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Experiences from a Danish large scale test by means of a new method of treatment by attack of true dry rot fungus (Serpula lacrymans) in buildings
1994 - IRG/WP 94-10064
Experiences from a new and epoch-making method of treatment in connection with the repair of attack of the true dry rot fungus, Serpula lacrymans (Fr.) S.F. Gray, are described. The paper presents the background of a large scale test comprising repair of more than 150 Danish buildings over a period of approximate 5 years. The method being both gentle to the building and presenting savings of at least 70% compared with the traditionally known repairing methods is based on thorough recording of the extent of attack and examination of the vitality of the fungal attack combined with a changed chemical and constructive treatment including treatment by means of a newly developed heat treatment based on high frequency radio waves. Continuous controls have confirmed the applicability in practice of the method. Beyond the method, the paper discusses the consequences as regards security, possibilities of insurance and obtaining a mortgage loan.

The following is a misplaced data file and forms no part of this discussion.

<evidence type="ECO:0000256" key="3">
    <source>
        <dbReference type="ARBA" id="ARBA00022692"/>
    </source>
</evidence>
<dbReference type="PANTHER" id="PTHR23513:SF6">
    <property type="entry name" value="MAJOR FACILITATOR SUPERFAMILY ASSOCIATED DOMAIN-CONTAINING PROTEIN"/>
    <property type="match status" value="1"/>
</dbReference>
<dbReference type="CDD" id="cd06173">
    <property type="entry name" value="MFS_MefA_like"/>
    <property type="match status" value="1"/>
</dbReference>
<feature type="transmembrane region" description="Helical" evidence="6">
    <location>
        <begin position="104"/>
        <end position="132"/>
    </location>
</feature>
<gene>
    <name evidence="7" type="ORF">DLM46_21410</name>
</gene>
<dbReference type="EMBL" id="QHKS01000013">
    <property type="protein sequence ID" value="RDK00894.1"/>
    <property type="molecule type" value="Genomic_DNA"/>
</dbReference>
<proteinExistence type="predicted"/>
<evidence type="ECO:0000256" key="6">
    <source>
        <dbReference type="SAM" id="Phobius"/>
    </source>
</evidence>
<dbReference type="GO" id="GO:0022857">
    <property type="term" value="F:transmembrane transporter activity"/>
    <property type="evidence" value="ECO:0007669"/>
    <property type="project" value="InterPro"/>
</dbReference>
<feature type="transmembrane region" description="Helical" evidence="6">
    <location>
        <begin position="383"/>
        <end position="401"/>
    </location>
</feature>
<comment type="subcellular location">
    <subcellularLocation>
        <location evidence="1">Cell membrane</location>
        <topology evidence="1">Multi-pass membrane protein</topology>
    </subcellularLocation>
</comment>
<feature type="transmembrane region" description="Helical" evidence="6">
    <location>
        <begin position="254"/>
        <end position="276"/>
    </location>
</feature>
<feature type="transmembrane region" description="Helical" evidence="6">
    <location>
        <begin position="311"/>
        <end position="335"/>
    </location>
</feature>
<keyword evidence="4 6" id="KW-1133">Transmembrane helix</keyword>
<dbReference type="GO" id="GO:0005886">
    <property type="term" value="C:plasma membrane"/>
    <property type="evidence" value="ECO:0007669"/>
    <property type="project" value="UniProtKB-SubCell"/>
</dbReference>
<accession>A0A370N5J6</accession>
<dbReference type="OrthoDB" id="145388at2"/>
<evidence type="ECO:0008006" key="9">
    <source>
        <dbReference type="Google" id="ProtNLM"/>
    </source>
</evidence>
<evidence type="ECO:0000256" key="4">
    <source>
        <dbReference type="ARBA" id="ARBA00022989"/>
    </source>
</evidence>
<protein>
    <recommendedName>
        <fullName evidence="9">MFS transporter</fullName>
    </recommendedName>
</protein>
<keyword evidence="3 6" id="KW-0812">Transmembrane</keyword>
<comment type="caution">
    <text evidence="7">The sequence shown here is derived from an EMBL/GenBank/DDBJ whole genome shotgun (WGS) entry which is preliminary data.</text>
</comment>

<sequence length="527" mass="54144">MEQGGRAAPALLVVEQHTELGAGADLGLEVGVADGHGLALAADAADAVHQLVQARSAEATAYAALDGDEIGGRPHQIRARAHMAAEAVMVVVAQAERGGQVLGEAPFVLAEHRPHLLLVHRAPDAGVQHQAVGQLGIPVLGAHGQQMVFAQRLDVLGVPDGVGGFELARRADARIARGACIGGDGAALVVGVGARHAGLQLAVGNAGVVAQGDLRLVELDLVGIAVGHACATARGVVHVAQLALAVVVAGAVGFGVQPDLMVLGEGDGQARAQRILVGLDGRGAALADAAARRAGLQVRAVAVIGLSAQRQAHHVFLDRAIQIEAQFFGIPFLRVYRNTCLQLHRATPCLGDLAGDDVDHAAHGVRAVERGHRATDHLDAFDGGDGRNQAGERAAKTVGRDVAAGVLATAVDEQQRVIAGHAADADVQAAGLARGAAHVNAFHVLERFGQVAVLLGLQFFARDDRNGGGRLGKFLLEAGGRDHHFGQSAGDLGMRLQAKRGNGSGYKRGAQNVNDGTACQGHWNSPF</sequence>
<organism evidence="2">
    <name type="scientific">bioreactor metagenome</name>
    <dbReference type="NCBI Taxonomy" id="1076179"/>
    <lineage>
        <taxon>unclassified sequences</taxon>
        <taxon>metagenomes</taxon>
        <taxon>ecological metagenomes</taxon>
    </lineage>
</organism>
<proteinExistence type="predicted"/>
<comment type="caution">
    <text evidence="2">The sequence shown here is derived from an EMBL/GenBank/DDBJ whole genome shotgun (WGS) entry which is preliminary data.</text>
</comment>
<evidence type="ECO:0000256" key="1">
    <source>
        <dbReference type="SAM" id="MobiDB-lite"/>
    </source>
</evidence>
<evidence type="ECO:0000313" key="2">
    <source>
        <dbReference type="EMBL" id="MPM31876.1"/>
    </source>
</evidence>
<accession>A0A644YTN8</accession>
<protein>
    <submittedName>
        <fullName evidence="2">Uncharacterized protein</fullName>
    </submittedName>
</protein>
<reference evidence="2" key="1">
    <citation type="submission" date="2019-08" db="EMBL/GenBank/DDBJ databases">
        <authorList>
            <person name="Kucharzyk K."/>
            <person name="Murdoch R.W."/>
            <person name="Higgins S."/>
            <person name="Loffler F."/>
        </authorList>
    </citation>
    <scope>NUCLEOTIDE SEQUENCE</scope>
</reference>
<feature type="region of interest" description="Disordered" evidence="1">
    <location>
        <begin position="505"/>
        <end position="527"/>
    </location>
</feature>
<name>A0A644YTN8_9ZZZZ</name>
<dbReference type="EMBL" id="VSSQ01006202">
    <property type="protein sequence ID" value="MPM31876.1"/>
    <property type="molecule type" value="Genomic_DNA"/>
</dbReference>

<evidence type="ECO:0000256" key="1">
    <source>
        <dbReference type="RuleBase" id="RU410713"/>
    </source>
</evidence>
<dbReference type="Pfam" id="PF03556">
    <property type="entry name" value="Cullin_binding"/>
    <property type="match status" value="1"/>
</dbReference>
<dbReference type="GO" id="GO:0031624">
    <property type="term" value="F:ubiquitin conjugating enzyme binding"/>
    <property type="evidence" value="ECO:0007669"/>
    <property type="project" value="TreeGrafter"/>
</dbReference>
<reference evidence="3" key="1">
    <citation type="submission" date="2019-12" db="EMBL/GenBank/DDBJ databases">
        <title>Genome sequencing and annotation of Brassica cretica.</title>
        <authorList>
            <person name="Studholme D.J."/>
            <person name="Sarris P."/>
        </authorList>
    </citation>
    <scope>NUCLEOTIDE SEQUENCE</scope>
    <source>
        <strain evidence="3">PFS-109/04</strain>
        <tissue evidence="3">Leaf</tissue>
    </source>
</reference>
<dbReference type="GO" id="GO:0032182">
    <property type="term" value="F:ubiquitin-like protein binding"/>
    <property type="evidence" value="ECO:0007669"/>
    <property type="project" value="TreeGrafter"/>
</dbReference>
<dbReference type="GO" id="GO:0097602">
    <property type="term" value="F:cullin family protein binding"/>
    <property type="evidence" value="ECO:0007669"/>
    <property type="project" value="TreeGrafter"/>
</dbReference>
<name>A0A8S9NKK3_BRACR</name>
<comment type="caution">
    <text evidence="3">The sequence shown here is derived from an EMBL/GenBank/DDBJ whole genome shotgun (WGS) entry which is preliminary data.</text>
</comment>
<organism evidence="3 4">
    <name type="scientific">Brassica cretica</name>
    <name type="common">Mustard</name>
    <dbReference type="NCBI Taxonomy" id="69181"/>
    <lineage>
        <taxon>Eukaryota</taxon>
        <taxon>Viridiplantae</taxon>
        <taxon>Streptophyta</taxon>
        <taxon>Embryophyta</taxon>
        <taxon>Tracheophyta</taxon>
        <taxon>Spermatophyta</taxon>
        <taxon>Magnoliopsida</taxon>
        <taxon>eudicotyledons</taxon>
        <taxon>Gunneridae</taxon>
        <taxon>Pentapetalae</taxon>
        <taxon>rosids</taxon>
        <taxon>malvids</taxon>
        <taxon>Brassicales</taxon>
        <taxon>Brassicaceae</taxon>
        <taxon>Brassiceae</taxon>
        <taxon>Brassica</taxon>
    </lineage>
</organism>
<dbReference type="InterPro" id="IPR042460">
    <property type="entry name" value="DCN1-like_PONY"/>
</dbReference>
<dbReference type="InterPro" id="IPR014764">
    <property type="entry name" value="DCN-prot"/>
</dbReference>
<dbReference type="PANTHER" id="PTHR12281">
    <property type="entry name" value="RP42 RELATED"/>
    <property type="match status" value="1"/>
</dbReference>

O Munck, H Sundberg


Radio frequency heating times for sterilization radiata pine solid piles
2017 - IRG/WP 17-40815
In this work was sterilized wood packaging material of radiata pine, stacked as solid piles without stickers, for determining the heating times using radiofrequency treatment. The experiments were performed in a radio frequency semi-industrial equipment. The results showed that the radio frequency heating times increases with wood volume and that radio frequency treatments were faster than conventional vapour heat treatment.
H Esquivel, V Sepúlveda, J Torres, L Salvo, R A Ananías


Application of radio frequency heating to accelerate fixation of CCA in treated round-wood
1999 - IRG/WP 99-40133